Please use this identifier to cite or link to this item: http://hdl.handle.net/20.500.12136/944
Item metadata
Title: Crocodiles in the diet of the first oldowan toolmakers: evidence from ogs-6 at Gona (afar, Ethiopia)
Authors: Cáceres, Isabel
Rogers, Michael J.
Semaw, Sileshi
Leiss, Amanda C.
Issue Date: 2017
Publisher: Institut Català de Paleocologia Humana i Evolució Social (IPHES)
Citation: III Jornadas de Prehistoria Africana, 2017, p. 20
Abstract: Crocodiles have been known for decades to be potential taphonomic agents capable of modifying fossil assemblages. Initial studies were focused on the digestive effects these large reptiles had on consumed bones and teeth. Later, crocodiles were known to be among the taphonomic agents for producing toothmarks on faunal assemblages. Thus, evidence shows that they have always been potential predators of terrestrial mammals, including primates and, of course, hominins. Human-crocodile interaction is not only focused on crocodiles as predators, but also as possible prey. The consumption of crocodiles, together with other aquatic animals such as turtles or fish, provides a diet with nutrients rich in polyunsaturated and Omega 3 fatty acids, highly essential for brain-growth. The consumption by early Homo of these aquatic animals, including crocodiles, around 1.95 Ma is demonstrated at the FwJj20 site in the Koobi Fora Formation (East Turkana, Kenya). In this paper we present evidence that shows hominin exploitation of crocodiles, occurring much earlier around 2.6 Ma ago at OGS-6 (Gona). The presence of cut marks on a fragment of a crocodile skull provides clear evidence of human consumption of meat from aquatic sources. OGS-6 is one of the Gona localities that has produced a clear association of Oldowan stone tools and faunal remains, including cutmarked bones. At OGS-6 no carnivore activity has been observed, but there is evidence of crocodile tooth marks on some faunal remains. Therefore, crocodiles were predators as well as prey. The OGS-6 evidence attests to hominin exploitation of aquatic nutrients in ancient settings, emphasizing the potential implicit benefits that they contributed to the cognitive development of early hominins.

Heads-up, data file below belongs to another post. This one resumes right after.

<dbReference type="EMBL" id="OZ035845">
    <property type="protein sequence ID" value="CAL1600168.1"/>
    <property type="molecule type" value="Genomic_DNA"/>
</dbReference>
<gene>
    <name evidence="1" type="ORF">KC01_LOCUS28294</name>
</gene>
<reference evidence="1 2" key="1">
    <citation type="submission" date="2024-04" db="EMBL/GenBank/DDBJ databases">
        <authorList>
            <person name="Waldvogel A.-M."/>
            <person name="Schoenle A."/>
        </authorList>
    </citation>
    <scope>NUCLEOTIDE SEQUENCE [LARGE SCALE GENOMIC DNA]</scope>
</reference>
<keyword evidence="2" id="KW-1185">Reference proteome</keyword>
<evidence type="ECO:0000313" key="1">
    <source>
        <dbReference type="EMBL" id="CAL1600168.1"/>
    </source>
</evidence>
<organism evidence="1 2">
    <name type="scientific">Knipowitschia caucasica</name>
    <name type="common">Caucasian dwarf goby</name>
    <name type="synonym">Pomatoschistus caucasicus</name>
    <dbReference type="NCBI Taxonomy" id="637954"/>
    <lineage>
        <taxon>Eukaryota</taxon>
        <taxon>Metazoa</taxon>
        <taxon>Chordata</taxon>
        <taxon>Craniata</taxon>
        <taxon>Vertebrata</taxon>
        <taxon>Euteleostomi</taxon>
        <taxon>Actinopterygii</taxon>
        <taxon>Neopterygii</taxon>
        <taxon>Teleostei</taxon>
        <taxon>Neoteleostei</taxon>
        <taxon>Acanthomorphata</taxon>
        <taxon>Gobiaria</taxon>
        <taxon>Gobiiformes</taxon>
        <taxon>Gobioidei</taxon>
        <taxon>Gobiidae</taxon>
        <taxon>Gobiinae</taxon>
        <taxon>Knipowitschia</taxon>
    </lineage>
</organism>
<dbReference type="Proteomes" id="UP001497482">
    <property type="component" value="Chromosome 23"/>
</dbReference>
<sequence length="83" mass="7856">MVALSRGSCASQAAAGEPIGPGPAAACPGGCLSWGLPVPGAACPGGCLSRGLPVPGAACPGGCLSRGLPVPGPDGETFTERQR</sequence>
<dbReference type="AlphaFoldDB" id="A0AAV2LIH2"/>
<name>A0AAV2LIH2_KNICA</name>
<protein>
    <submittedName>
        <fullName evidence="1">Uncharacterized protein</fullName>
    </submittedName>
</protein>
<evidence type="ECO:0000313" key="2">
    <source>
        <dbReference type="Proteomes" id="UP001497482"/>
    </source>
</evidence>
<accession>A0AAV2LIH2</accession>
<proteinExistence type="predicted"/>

URI: http://hdl.handle.net/20.500.12136/944
Type: Presentation
Other
Appears in Collections:Congresos, encuentros científicos y estancias de investigación

Files in This Item:
There are no files associated with this item.


Items in DSpace are protected by copyright, with all rights reserved, unless otherwise indicated.